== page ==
Negotiating a Commercial Lease

Unlike run of the mill residential leases, many terms of commercial leases are usually negotiable, although your leverage in the negotiation will be affected by your real estate knowledge and the current rental market. For example, if there is a surplus of commercial space available in your preferred area, you will likely have more leverage to negotiate terms with a prospective landlord.  Similarly, having confidence in and being informed about the terms of the lease, strength of the market, and desirability of the property, you will also work in your favor during negotiations.  In negotiating a commercial lease, common negotiating points include the rent, rent increases, lease term, common area operating expenses, and sublease and assignment terms.

Negotiating a Commercial Lease: Rent Payment and Increases

Although landlords generally do not lower the rental prices they offer, they may consider reduced rent, i.e., rent concessions, to compensate for moving costs, tenant improvements, or caps on rent increases. Commercial lease agreements almost always contain an annual percentage increase on rent. The amount of the annual increase is often negotiable, as is a cap on the percentage increase. If the lease space needs a lot of improvement, this may be used to lower rent or support a request that the landlord cover certain improvements.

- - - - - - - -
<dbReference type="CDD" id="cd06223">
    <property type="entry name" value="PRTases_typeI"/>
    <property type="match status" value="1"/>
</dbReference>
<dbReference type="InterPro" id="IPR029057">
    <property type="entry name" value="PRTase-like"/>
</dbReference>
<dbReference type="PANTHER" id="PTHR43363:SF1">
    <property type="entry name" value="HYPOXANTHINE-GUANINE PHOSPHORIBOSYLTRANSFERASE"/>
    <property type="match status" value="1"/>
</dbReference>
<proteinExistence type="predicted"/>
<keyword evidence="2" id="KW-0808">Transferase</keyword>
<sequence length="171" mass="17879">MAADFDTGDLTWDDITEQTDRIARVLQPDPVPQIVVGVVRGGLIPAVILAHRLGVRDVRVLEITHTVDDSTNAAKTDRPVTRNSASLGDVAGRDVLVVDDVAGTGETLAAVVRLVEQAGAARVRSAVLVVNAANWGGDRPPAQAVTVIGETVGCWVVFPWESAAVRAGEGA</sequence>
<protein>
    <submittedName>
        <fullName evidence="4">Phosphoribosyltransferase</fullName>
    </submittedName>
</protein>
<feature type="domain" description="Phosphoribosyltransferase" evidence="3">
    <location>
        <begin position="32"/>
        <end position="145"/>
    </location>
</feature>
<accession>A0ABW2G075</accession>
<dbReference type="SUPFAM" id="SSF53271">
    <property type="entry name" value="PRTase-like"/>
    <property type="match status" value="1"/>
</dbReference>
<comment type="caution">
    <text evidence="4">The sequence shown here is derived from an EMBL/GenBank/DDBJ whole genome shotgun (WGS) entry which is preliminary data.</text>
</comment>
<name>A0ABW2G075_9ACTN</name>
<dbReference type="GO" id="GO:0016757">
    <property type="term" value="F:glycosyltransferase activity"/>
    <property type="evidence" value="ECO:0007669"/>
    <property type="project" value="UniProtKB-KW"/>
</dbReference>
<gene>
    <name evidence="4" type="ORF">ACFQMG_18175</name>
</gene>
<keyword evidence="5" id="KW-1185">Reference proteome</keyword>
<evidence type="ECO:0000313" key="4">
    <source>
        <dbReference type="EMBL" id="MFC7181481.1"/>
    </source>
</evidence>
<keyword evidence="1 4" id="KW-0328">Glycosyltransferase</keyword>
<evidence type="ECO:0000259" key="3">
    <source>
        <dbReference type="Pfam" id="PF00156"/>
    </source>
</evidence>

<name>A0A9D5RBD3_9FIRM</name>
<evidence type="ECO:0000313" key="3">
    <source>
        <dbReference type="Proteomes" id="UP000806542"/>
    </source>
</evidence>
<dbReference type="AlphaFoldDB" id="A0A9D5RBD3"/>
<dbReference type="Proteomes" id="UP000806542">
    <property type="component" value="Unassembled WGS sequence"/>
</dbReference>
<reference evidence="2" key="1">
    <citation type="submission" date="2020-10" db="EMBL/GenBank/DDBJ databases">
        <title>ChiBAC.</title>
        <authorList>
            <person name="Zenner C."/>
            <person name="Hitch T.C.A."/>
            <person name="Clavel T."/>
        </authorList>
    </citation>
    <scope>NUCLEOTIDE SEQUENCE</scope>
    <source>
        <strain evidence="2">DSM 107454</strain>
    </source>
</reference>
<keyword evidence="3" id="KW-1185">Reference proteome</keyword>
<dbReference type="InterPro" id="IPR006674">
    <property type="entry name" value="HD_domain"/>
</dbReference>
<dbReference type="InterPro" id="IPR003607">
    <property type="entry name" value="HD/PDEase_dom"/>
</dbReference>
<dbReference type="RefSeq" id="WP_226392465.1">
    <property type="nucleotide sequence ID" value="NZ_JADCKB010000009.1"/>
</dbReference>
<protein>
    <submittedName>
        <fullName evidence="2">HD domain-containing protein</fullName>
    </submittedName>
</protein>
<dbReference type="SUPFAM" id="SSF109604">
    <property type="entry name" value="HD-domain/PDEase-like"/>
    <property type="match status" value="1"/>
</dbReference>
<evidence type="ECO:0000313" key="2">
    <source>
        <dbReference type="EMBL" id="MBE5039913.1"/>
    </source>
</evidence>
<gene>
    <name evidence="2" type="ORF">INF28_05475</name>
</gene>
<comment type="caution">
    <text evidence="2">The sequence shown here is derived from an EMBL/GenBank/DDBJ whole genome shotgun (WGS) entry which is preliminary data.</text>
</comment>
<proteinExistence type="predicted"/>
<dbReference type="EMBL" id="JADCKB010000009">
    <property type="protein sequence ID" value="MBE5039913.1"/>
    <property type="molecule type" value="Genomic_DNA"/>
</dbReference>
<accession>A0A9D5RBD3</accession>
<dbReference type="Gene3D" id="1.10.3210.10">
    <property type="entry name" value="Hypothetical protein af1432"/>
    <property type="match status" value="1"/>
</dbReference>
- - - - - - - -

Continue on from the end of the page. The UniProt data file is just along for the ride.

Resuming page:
More complicated commercial leases, such as leases with rental provisions that include percentages of net sales as a component of the monthly rental amount, are often subject to more intensive negotiations where the tenant and the landlord would look to balance the benefits of a lower base rent against the potential for high returns from sales figures.

Negotiating a Commercial Lease: The Term of the Lease

Depending on whether you are a commercial landlord or tenant, you may prefer either a short or long term lease.  Generally, a tenant will prefer a short-term lease, which will allow more flexibility.  A commercial landlord will usually prefer a long-term lease, ensuring steady rent for a period of years. Commercial tenants negotiating a commercial lease who have a location-sensitive businesses often find that long term leases are more beneficial because they can rely on the affordable business space for a predictable period of time, and the stress of moving frequently is eliminated.  In addition, a long term lease generally allows tenants to lock in more favorable rental rates. A common way to balance the competing benefits of long term and short term  leases is to negotiate option rights, i.e., the right to renew the lease for successive terms.

Negotiating a Commercial Lease: Subleases or Assignments

The right to sublease or assign a space is also negotiable. Tenants usually seek this right to protect themselves from being locked into a space when business needs require the tenant to move. Landlords sometimes will agree to a sublease or assignment in order to make sure their property is filled, but some either specifically prohibit or restrict such rights to protect the quality and type of tenants.  Granting the tenant sublease and assignment rights subject to the landlord’s “reasonable” discretion and approval is a good way to reach a reasonable compromise on these issues.

If you have any questions about negotiating a commercial lease, contact an experienced attorney. Ezer Williamson Law provides a wide range of both transactional and litigation services to individuals and businesses. Contact us at (310) 277-7747 to see how we can help you with your business or real estate.

Comments are closed.